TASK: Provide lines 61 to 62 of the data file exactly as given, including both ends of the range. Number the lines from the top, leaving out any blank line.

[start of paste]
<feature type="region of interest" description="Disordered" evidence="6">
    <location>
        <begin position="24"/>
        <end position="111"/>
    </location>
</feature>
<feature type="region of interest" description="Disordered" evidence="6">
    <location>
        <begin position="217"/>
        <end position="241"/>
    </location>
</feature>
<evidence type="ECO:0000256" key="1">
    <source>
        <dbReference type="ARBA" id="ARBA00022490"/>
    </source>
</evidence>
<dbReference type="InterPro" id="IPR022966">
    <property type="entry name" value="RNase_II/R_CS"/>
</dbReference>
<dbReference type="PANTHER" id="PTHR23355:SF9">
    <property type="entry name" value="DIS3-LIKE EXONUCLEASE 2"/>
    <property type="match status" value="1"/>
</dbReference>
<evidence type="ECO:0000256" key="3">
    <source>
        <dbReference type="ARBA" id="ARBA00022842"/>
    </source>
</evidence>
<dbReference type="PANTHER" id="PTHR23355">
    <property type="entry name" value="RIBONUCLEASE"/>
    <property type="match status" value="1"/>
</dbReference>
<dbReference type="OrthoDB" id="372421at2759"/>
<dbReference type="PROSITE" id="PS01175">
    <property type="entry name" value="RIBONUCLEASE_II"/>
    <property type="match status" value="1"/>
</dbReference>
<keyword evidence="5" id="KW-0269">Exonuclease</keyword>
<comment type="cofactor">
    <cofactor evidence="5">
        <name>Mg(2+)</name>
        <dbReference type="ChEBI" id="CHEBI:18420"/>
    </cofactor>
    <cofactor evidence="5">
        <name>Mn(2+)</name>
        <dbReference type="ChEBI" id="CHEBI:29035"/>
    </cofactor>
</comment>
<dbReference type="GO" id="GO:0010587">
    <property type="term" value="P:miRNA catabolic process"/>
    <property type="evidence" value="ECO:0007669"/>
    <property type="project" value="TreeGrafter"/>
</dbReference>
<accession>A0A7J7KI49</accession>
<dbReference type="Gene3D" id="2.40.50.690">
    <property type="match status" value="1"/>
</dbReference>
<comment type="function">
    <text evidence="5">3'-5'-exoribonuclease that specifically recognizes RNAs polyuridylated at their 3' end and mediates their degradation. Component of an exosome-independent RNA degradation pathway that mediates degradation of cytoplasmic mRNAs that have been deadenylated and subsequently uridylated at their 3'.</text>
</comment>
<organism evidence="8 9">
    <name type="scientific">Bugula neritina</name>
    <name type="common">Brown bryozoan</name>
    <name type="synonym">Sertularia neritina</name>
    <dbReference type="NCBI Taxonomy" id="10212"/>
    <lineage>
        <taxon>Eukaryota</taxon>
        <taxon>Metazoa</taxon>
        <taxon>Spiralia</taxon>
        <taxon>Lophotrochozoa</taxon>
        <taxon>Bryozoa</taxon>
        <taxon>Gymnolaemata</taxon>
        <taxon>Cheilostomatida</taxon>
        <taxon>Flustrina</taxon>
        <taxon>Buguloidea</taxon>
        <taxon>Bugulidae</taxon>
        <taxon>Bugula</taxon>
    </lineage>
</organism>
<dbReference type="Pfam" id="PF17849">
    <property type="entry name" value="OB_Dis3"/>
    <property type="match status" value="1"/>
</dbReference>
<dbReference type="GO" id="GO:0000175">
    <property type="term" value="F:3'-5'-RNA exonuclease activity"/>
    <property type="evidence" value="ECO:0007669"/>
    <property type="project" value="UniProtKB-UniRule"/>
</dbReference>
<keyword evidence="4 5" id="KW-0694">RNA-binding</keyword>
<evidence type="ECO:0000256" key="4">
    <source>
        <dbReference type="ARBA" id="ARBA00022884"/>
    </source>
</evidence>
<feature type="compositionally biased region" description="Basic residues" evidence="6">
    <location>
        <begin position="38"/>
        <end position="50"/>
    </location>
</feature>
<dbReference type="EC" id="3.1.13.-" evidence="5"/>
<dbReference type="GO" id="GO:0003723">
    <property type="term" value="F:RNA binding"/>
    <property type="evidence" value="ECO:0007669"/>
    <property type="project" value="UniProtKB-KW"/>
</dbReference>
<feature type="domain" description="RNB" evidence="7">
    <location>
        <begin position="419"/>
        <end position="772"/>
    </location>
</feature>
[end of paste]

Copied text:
</comment>
<organism evidence="8 9">